Ki Teitzei – Shlishi

Moving Right Along…

By Rabbi Jack Abramowitz

* A railing must be placed on a flat roof to prevent accidental falls.

* One may not plant different species together. One may not plow with an ox and a donkey together. One may not wear a garment containing both wool and linen (shaatnez).

* Tzitzis must be placed on four-cornered garments.

This next bit is longer than most in this section, so we’ll forgo the bullets for a few moments.

If a man marries a woman and he is unhappy with her, it might occur to him to try and be rid of her by claiming she wasn’t the virgin she said she was. The matter will be investigated and if it is determined that the man is lying, he will be flogged and fined 100 silver shekels for defaming the girl’s reputation. He may then never divorce the girl against her will.

If it is determined that the charge is true and that she had consensual relations with another man after she was betrothed, then it is an act of adultery and a capital offense.

If a man has sex with another man’s wife (including betrothal), they are both liable to the death penalty for adultery. Rape is different, though, because the woman is a victim. In such a case, the man is guilty but she is innocent.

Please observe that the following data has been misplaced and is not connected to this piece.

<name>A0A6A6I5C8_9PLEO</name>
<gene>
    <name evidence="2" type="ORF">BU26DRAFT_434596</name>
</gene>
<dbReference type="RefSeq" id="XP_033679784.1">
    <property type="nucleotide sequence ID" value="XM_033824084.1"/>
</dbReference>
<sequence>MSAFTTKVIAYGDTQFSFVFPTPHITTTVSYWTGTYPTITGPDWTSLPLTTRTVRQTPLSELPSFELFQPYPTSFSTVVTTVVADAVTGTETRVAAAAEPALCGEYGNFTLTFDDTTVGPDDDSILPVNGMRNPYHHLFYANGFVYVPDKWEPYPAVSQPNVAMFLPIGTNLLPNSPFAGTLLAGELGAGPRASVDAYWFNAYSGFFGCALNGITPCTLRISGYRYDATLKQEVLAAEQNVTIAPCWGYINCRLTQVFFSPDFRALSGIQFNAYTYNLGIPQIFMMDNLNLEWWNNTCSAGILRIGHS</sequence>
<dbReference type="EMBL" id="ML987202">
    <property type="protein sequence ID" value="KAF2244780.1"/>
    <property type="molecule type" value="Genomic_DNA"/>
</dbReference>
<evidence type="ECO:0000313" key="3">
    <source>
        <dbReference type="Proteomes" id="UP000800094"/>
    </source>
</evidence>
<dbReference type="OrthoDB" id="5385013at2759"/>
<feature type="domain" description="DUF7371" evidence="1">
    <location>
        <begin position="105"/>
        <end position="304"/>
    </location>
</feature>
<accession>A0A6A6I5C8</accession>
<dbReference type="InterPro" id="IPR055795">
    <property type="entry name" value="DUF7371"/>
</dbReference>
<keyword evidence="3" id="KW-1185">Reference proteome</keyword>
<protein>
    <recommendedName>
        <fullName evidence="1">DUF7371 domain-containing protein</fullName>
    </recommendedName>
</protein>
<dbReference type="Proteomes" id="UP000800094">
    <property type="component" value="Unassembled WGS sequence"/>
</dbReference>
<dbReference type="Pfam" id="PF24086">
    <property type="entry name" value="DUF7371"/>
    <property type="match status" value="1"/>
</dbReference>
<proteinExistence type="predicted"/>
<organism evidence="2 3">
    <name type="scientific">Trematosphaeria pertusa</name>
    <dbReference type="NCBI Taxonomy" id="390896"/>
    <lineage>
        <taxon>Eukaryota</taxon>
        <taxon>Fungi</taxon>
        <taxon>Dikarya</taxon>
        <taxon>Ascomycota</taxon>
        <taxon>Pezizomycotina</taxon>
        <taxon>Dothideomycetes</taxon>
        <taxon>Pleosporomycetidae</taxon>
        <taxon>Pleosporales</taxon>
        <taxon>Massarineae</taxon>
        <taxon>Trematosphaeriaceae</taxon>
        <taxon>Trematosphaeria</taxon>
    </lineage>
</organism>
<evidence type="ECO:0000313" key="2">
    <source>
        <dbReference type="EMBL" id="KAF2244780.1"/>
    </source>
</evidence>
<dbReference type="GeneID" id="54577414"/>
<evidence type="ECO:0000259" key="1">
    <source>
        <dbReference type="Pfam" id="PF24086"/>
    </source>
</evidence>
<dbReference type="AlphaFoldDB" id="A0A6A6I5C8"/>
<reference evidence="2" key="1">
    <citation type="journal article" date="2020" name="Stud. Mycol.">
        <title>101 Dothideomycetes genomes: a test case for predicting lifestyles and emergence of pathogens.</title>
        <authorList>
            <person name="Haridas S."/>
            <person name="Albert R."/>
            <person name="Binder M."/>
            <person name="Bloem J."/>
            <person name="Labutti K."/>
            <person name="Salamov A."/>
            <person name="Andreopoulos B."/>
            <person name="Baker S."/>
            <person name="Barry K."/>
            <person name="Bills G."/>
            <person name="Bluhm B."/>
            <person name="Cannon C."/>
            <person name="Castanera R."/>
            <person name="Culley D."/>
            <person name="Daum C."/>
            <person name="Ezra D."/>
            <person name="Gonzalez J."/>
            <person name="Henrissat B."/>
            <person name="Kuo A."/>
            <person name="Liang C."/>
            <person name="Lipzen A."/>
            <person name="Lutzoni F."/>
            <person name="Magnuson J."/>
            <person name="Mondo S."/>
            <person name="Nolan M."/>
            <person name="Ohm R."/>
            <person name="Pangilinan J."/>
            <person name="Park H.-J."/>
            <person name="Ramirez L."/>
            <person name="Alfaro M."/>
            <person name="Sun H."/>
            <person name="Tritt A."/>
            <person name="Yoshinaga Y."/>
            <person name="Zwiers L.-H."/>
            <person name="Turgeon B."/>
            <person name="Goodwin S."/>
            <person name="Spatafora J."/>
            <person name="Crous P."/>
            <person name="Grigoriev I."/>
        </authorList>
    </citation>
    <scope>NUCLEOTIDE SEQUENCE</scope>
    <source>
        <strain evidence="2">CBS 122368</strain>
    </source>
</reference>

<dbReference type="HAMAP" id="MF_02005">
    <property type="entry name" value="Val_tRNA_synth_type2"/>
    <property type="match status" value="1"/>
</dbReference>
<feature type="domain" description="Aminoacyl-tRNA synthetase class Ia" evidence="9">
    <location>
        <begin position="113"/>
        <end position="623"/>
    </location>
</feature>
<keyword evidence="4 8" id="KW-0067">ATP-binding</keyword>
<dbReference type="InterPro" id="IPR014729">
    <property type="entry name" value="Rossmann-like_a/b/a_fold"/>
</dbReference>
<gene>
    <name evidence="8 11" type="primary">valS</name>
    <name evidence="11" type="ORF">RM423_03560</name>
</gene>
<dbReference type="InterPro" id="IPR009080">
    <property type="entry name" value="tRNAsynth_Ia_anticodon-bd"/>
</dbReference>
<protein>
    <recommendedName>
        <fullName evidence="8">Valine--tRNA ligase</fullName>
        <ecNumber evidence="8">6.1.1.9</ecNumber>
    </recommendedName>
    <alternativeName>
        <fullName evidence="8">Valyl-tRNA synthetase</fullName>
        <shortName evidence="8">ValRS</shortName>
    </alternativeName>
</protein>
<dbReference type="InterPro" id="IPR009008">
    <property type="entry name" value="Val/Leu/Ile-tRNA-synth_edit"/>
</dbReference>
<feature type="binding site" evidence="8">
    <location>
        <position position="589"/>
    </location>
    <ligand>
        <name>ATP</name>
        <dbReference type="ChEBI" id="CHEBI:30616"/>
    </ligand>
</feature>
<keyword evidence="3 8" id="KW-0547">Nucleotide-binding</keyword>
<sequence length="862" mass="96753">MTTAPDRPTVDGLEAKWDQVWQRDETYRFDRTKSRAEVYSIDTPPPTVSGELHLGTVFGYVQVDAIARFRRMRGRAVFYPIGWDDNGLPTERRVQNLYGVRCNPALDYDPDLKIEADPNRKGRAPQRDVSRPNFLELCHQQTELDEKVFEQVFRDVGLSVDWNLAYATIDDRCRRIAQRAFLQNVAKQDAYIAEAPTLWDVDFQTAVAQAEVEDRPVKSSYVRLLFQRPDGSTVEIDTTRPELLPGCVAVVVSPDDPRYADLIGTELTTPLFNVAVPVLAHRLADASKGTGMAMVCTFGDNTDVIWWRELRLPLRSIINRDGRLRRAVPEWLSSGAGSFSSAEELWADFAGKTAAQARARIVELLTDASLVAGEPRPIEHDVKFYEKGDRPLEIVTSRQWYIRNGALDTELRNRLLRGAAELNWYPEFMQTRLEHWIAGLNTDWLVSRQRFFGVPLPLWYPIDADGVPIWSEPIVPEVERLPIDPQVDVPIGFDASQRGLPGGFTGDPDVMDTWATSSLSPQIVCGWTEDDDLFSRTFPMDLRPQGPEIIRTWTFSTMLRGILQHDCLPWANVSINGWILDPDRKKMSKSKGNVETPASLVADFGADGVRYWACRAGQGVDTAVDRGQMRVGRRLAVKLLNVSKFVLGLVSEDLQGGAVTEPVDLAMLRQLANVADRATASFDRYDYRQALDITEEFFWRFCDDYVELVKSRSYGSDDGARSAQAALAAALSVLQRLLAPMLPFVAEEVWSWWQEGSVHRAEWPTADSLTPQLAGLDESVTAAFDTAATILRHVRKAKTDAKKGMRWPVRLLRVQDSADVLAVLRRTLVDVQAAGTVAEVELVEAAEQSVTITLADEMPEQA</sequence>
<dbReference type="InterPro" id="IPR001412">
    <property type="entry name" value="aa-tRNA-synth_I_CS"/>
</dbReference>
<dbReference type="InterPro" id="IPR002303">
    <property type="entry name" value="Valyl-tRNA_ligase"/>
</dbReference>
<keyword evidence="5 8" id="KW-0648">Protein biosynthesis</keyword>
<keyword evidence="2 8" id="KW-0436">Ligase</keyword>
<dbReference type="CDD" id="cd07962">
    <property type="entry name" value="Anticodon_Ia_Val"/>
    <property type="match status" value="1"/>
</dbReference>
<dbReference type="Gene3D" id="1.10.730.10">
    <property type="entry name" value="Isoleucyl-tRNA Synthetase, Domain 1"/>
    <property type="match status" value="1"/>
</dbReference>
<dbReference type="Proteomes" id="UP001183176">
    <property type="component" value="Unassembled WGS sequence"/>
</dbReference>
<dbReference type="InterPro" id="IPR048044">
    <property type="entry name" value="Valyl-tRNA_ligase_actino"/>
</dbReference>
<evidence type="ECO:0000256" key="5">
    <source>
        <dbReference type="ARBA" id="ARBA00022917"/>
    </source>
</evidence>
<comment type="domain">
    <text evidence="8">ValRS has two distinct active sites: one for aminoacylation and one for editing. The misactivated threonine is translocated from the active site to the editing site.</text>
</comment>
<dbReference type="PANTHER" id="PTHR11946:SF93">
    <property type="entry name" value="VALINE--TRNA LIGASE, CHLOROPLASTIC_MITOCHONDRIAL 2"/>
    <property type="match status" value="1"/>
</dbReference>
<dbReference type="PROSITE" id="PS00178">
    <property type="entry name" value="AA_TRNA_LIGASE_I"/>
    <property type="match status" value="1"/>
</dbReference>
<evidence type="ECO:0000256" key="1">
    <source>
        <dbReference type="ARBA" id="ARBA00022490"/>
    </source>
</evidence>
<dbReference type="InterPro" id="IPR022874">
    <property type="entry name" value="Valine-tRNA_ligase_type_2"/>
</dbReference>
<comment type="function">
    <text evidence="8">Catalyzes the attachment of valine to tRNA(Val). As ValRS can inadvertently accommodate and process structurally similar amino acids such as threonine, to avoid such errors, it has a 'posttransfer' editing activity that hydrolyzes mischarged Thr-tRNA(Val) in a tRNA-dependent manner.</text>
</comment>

If a man rapes an unbetrothed minor, he must pay her father a fine of 50 silver shekels and marry the girl. He may never divorce her against her will. (The logical question is why a girl would want to marry a man who raped her. First, in some cultures, a girl who had been so violated would have extremely limited prospects. Second, rape could also be what we call “date rape,” such as a boyfriend forcing himself on her. In any event, the rapist had to marry the girl, but she did not have to marry him. In other words, he had no choice in the matter, but she did.)

* A man may not marry his father’s widow.

* A man with mutilated genitals is limited as to who he may marry.

* A mamzer, the product of a forbidden relationship, is likewise restricted in his marital leeway.

* A man descended from the nations of Ammon or Moab may not marry in because of the way those nations treated Israel after they left Egypt. Not only did they offer no assistance, despite the kindness of Avraham to their ancestor Lot, but they hired Balaam in an attempt to curse the Jews! (Women of these nations could marry in. King David was descended from Ruth, a Moabite convert.)

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